Those looking to go into professional Christian ministry may find themselves looking into the master of divinity degree. Abbreviated M.Div, this is a professional, graduate level degree that is required by a number of Christian denominations if you are looking to become a become a pastor or a priest. The degree is generally offered at a seminary or a school of divinity, and those who pursue it must hold a bachelor’s degree.
General Description and Types of Coursework
The Master of Divinity degree generally takes about three years to complete. Depending on where you pursue the degree, you will take at least 72 credit hours (the minimum number of hours for the program required by the Association of Theological Schools, which accredits seminaries). Some programs may require more credit hours, depending on how they structure their overall curriculum. Roman Catholic and different Protestant denominations all have different theological emphases and ideas regarding pastoral preparation, so coursework will vary. The various Christian traditions have developed their own seminaries that prepare students in ways distinct to that tradition. Even if you attend an interdenominational seminary, it is likely that your coursework will need to adhere at least in some way to the path set by whatever examining board is in charge of your specific denominational ordination process.
With all that said, there are certain types of courses you will almost certainly encounter within an M.Div degree. These will include, but are not limited to, courses in biblical languages, theology, church history, pastoral care and leadership and liturgical studies. All of these courses are designed to help you become an effective pastoral and spiritual leader of a congregation within your tradition. Depending on your denominational emphases, you may study other subjects as well. For example, certain Protestant evangelical denominations might be likely to feature courses in evangelism and missiology, while Roman Catholic seminaries may require courses in canon law or Latin.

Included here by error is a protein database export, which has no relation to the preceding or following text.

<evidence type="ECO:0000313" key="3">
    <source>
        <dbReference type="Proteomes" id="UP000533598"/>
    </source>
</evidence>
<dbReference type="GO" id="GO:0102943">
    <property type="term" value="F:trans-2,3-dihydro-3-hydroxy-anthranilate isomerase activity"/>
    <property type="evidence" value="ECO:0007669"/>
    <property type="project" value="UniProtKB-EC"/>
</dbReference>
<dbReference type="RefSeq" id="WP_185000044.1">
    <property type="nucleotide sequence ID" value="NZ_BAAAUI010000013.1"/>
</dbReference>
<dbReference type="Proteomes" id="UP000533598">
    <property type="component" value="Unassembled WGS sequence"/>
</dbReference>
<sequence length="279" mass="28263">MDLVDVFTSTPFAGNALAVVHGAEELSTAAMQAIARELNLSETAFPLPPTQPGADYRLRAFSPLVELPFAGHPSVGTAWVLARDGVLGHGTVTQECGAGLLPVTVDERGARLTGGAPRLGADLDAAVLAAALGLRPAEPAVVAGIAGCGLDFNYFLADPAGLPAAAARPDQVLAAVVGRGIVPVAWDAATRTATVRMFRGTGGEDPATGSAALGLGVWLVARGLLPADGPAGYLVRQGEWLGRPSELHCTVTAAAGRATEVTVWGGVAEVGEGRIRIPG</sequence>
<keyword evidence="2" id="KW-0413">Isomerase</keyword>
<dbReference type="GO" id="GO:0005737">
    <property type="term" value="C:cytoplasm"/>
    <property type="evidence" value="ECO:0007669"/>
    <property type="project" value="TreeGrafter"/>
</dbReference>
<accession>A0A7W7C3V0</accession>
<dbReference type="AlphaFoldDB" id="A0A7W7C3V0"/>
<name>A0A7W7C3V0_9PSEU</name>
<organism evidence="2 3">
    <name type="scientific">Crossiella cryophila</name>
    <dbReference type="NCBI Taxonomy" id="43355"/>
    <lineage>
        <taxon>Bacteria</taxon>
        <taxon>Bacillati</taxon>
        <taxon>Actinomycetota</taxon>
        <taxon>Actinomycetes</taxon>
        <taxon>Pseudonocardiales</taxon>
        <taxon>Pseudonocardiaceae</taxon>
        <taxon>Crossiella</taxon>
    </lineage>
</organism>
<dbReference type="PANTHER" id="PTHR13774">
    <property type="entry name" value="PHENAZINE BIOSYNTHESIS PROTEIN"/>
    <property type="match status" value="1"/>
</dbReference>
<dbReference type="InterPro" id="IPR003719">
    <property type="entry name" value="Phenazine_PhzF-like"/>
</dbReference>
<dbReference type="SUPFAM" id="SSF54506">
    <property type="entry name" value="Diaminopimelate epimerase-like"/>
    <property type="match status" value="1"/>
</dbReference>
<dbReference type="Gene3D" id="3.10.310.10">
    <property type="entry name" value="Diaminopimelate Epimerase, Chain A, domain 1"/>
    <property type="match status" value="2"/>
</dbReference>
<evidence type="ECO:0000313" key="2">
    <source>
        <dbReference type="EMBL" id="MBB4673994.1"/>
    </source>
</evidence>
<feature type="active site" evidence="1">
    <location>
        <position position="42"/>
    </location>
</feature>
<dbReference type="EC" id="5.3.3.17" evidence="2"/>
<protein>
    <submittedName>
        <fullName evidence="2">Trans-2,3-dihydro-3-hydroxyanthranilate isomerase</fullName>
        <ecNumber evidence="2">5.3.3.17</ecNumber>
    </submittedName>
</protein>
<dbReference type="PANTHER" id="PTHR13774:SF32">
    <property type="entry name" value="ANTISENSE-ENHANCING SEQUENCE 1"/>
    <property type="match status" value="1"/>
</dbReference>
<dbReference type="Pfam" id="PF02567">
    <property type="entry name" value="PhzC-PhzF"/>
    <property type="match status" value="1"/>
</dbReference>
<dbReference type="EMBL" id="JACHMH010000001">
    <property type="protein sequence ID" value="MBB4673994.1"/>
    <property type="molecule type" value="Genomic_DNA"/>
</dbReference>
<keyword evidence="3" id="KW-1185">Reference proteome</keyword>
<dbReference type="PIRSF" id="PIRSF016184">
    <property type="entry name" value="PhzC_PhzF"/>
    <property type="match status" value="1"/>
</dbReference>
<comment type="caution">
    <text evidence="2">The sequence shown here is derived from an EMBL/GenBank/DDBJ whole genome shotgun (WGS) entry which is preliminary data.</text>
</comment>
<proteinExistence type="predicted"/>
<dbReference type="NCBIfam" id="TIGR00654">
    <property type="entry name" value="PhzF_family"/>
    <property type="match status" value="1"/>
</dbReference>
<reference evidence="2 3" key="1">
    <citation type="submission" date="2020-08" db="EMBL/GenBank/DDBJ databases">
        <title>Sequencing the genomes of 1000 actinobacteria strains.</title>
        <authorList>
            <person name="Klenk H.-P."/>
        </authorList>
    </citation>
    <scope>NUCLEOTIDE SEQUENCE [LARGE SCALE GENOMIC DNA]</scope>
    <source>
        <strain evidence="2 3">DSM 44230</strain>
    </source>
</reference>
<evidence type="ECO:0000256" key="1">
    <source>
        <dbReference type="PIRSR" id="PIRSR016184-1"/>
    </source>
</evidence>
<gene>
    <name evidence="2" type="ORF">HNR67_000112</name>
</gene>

Other Things to Know
Although an M.Div is an academic degree, it may or may not require students to write a thesis. Much may depend on what you plan to do after completing your M.Div. While most students getting an M.Div become ordained or licensed by their denomination, that doesn’t necessarily mean that all will go into congregational leadership. Some who hold the M.Div go into teaching or theological research through an advanced degree like the Doctor of Ministry (D.Min) or another master’s degree such as the Master of Sacred Theology (S.T.M.). Other ministry paths that someone with an M.Div might pursue could include leadership in a parachurch organization or work on the mission field. While an M.Div would not necessarily be required for those positions, the preparation provided through the degree could prove invaluable and could also come in handy on down the road if someone in a lay leadership position recognizes a further call to ordained ministry.
Related Resource: Difference Between a Pastor and a Priest
Although M.Div programs will look somewhat unique, depending on your denominational affiliation, there are certain important learning goals and outcomes that are evaluated by all accredited programs. When you attend such an accredited Master of Divinity program, you will undoubtedly work hard, but you will receive education and training that equip you to minister effectively within your particular religious and cultural context.